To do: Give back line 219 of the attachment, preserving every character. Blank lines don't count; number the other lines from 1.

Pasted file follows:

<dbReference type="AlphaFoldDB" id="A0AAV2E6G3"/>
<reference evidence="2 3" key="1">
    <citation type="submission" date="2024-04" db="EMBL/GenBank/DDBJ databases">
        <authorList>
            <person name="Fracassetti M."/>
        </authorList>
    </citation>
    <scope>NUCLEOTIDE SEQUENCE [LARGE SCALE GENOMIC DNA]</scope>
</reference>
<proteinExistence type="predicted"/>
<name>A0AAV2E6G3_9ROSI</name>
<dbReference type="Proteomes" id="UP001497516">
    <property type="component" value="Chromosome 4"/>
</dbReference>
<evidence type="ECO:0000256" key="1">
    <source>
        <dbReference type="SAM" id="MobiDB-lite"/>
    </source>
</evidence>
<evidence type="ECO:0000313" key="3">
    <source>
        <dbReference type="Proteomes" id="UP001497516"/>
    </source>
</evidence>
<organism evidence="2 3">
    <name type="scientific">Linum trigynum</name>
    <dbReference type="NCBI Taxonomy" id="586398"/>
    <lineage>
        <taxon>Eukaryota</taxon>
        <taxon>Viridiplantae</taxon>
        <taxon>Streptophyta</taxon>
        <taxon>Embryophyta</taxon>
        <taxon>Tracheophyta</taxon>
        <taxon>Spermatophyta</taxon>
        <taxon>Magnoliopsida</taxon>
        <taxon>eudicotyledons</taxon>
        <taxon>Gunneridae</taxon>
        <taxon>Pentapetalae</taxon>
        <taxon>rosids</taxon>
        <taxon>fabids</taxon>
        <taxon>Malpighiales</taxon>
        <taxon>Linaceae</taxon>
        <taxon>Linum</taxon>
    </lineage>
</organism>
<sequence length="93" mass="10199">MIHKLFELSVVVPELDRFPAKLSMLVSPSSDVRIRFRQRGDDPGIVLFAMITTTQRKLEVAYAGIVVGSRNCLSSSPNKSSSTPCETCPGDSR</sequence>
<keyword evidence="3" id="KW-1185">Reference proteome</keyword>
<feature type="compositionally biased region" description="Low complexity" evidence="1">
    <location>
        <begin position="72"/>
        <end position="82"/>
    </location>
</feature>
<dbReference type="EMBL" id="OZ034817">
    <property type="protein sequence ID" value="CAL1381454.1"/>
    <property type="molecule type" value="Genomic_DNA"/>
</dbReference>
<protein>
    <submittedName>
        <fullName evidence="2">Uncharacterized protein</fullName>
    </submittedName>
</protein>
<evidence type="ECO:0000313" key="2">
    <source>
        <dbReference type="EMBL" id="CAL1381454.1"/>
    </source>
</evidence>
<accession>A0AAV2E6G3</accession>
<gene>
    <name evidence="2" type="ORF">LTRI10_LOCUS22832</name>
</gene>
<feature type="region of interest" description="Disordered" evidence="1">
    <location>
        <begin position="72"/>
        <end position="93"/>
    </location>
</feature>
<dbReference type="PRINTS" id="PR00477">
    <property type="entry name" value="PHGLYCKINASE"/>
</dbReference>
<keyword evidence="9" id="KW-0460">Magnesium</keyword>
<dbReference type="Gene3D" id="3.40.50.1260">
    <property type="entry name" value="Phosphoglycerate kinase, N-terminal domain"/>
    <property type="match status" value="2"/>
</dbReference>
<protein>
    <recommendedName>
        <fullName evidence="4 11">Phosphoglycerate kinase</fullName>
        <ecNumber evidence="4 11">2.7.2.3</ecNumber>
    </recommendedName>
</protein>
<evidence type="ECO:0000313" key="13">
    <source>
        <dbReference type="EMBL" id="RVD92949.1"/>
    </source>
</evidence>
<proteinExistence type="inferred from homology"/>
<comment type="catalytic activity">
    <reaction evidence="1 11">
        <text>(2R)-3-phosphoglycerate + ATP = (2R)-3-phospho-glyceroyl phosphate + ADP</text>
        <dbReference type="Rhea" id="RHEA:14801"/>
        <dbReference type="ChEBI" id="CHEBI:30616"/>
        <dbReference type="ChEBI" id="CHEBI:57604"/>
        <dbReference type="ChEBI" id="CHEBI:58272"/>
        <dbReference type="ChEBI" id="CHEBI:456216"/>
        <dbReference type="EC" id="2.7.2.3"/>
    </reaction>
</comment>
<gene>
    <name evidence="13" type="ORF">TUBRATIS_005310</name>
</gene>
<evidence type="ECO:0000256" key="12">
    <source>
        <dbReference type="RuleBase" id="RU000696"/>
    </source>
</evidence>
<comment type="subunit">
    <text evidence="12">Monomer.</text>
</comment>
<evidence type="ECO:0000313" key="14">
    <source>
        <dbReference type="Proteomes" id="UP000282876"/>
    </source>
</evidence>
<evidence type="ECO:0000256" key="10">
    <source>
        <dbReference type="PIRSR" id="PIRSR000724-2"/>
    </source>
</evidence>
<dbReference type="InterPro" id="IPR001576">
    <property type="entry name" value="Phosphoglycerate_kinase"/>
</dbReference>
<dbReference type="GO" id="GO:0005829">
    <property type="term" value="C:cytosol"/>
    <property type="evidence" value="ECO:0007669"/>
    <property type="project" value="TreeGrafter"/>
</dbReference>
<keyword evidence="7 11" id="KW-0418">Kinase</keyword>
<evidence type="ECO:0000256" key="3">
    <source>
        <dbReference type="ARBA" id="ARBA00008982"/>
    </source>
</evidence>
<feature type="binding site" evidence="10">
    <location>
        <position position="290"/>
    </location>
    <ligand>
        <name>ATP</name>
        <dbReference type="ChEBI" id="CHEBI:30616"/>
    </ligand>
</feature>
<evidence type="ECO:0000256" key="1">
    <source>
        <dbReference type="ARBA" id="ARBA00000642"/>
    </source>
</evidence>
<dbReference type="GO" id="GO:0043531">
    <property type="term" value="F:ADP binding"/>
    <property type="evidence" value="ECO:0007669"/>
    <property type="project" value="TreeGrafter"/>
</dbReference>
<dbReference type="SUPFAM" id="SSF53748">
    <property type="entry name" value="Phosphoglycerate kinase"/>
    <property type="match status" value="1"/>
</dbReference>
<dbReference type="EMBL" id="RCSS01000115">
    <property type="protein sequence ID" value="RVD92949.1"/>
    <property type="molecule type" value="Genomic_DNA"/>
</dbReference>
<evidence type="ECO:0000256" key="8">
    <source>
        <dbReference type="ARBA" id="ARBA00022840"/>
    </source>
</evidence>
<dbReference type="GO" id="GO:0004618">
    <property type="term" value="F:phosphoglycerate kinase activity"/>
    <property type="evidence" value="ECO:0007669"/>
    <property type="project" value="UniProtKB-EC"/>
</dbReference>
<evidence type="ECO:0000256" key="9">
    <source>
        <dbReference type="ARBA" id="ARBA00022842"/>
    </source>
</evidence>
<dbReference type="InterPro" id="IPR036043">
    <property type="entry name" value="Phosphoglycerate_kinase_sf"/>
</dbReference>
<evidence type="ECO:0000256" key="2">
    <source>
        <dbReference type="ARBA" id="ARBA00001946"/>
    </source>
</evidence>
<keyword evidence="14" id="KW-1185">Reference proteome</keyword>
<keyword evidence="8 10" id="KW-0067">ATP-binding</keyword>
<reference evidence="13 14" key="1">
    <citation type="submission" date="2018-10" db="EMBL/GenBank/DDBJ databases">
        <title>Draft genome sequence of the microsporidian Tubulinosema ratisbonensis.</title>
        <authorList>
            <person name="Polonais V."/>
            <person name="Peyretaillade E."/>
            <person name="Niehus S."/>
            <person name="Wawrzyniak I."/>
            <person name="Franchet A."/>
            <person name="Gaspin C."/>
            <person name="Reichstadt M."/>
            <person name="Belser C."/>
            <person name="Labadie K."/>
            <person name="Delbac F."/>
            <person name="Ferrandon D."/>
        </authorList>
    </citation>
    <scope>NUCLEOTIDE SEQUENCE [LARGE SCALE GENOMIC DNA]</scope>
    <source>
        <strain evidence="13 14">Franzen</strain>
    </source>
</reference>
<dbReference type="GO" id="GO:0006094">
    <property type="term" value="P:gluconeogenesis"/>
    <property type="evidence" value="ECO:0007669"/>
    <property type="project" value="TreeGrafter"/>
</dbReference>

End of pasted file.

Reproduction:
    <property type="term" value="P:gluconeogenesis"/>